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Political Dialogue Key To Solving Strife

Political Dialogue Is The Key To Solving The Strife In Somalia, Not Military Action: Annan

New York, Oct 27 2006 7:00PM

United Nations Secretary-General Kofi Annan emphasized today that all sides in strife-torn Somalia must settle their differences through dialogue and not military action, as he repeated calls for the international community, and especially the country’s neighbours, not to make the situation worse in the East African nation.

“The Secretary-General stresses that the solution in Somalia is political and not military. He urges the Somali parties to settle their differences through dialogue,” UN spokesman Stephane Dujarric told reporters in New York.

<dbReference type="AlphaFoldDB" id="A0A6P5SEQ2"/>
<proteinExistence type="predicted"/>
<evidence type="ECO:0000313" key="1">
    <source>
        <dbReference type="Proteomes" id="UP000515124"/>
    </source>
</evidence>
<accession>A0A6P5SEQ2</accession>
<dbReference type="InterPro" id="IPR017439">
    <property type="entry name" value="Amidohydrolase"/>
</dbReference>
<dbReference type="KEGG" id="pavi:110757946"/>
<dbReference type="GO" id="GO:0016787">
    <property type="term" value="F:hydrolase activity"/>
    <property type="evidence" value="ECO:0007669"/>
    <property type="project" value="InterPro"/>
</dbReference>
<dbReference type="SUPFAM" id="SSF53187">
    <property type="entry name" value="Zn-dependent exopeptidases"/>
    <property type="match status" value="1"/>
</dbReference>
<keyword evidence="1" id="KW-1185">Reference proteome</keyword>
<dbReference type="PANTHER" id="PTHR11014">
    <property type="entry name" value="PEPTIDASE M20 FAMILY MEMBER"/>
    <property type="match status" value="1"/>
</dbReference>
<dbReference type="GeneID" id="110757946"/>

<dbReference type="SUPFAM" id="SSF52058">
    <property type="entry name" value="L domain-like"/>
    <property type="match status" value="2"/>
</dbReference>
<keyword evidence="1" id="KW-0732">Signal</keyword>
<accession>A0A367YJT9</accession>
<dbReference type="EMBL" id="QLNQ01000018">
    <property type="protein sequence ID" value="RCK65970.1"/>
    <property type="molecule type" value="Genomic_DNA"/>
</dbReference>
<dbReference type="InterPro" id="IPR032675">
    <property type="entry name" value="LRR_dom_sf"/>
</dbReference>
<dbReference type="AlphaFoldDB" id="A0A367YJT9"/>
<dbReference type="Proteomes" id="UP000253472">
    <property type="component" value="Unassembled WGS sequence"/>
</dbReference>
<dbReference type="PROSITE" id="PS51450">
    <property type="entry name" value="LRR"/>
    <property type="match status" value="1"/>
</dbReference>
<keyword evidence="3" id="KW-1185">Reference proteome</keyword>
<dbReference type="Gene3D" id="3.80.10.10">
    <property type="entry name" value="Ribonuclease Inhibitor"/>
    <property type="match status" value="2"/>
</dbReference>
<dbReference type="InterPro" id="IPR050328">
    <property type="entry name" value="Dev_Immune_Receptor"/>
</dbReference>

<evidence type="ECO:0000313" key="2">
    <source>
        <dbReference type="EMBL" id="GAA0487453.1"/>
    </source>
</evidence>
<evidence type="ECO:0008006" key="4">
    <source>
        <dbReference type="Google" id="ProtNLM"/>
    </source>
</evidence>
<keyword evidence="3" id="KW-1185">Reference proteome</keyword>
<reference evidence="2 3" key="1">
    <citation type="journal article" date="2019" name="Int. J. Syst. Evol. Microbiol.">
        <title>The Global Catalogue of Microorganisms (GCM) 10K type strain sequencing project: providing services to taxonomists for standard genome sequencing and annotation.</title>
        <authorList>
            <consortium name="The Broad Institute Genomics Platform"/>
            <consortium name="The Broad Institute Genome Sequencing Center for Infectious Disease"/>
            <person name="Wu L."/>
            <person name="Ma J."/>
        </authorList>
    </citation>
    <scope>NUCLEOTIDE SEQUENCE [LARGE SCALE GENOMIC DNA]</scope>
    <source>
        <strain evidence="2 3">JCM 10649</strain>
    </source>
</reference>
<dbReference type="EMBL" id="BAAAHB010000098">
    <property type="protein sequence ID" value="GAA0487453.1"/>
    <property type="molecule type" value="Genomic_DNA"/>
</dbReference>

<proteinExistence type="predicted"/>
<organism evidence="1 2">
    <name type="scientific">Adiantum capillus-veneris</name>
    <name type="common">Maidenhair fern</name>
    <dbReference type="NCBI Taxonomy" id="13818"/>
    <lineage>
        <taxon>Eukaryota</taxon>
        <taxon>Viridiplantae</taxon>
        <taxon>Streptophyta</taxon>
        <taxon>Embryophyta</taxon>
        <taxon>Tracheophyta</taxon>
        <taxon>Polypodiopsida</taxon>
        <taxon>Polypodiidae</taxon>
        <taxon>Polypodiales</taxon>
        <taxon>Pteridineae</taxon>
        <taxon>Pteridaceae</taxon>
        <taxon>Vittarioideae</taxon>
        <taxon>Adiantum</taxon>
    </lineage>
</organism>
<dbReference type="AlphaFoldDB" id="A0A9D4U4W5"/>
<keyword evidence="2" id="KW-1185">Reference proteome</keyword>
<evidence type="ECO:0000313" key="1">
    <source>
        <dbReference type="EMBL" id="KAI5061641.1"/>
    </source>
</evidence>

“And he calls on the international community, especially Somalia’s neighbours, to avoid any action that could further aggravate the situation,” Mr. Dujarric said, adding that all countries should also respect and abide by the arms embargo on the country.

The spokesman’s remarks came in response to a question regarding media reports that Ethiopian and Eritrean troops are in Somalia. Mr. Dujarric said that as a matter of policy the UN does not comment on such reports because it is not in a position to verify them.

Earlier this month, Mr. Annan expressed concern about the heightened tensions in Somalia between the Transitional Federal Government, which is based in Baidoa, and the Union of Islamic Courts, which has control over the capital, Mogadishu.

Somalia has been riven by factional fighting and has not had a functioning national government since President Muhammad Siad Barre’s regime was toppled in 1991.

The most recent round of talks – which have been held in the Sudanese capital, Khartoum – took place at the start of last month and another round has been scheduled for 30 October.


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